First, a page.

Whether you're going into the woods for a hike or deciding to stay out there for a few days, you'll need some gear. Everyone has their own kit they would recommend, but I've compiled a list of ten items that I think are most important, based on combining different lists.
Of course, these will differ depending on your situation. For example, a beanie might not be as important if you're in the desert. If that's the case, substitute an item for something more important to your terrain.
A knife is arguably the most important item in your kit, no matter which type of terrain you're in. There are so many uses for a knife, but a few off the top of mind are as follows:
- cutting rope
- creating weapons
- opening packages
- boredom relief
- creating fire starters (ie: bow drill)
- cutting trees for shelter
- building emergency shelters (cutting branches, cutting tarp, etc)
- cutting cloth for bandages (if you don't have a first aid kit)
- so much more; you discover many more uses through experience
Cordage can be anything from para-cord, rope, string, to fishing line. The uses for good cordage are endless. This is why many survival items also come with para-cord on the handles, inside your shoelaces, etc.
- trapping animals and fish
- hoisting food to keep away from wildlife
- building emergency shelter
- making splint for broken bones or twisted/sprained joints
- lashing poles
- tent repair
- fishing line
- attaching gear to pack/carrying items
- many more
Hat / Beanie
If you're in a cold location - something warm like a beanie. If you're in a warm location, a brimmed hat to keep the sun off of your skin.
- sun protection
- rain protection
- keep warm/dry
No matter what environment you're in, without water, you die. Because of this, you'll need something to store water in. If you can bring a metal water bottle, you can boil water inside of it to kill any parasites, melt snow, etc.
If you're in a rescue situation, you want to get found. Loud noises, bright lights, or any way of getting attention of would-be rescuers is key.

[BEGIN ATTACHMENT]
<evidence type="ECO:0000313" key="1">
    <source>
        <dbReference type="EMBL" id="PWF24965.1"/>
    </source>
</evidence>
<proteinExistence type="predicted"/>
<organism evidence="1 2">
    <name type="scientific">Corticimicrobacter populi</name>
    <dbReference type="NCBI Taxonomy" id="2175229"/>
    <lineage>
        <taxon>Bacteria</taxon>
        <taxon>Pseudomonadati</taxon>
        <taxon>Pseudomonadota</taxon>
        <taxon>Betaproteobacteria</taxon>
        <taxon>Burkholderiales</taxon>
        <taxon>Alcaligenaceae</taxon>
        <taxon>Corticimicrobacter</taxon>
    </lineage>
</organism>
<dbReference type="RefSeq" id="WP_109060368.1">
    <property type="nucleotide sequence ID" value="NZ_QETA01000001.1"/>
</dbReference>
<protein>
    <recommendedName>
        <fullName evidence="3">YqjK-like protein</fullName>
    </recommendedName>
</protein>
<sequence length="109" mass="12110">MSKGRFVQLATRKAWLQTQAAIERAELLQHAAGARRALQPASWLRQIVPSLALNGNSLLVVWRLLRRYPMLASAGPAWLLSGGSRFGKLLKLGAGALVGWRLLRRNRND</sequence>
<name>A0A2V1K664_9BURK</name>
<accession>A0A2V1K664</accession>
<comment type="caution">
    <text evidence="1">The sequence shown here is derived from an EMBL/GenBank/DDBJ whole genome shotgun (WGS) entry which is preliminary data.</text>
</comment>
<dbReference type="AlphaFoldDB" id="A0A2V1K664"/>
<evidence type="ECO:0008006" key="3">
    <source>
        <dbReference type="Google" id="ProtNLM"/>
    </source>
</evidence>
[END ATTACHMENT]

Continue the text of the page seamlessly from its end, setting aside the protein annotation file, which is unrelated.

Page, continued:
- Light / Flashlight
- Mirror (for signaling and reflecting)
Compass and Map of Terrain
Before you embark on your journey, it's important to know where you're going, and where you can escape. Being prepared with a topographical map and a compass before you enter is a great way to stay safe.
If you're in a true survivor situation, you probably didn't pack a tent. However, it's great to bring the materials to build a last minute shelter to be able to survive the night.
- Garbage Bag
- Emergency Blanket
- Cordage (see above)
If you get cut and can't bandage yourself, you're very likely to get an infection which can lead to much more difficulty. Get yourself a small kit or at least some bandages and antiseptic.
Pack / Backpack
You'll need a way to carry all of the stuff you're bringing with you and the stuff you find. Anything that you come across in a survival situation is fair game. If you come across something useful, you'll need to be able to keep it. You can also keep the stuff you've built, like weaponry, traps, or shelter.
Fire Starting Kit
Whichever way you're wanting to start a fire, not only should you practice at home, but you should know what sort of stuff you'll need.
- Matches in waterproof container
- Magnesium rod
- Bow Drill (Advanced)
Hopefully if you're headed into the wild you'll have the kit you needed all along, and hopefully you'll have more than ten items. This list isn't exhaustive to every environment, but should get you by in most scenarios.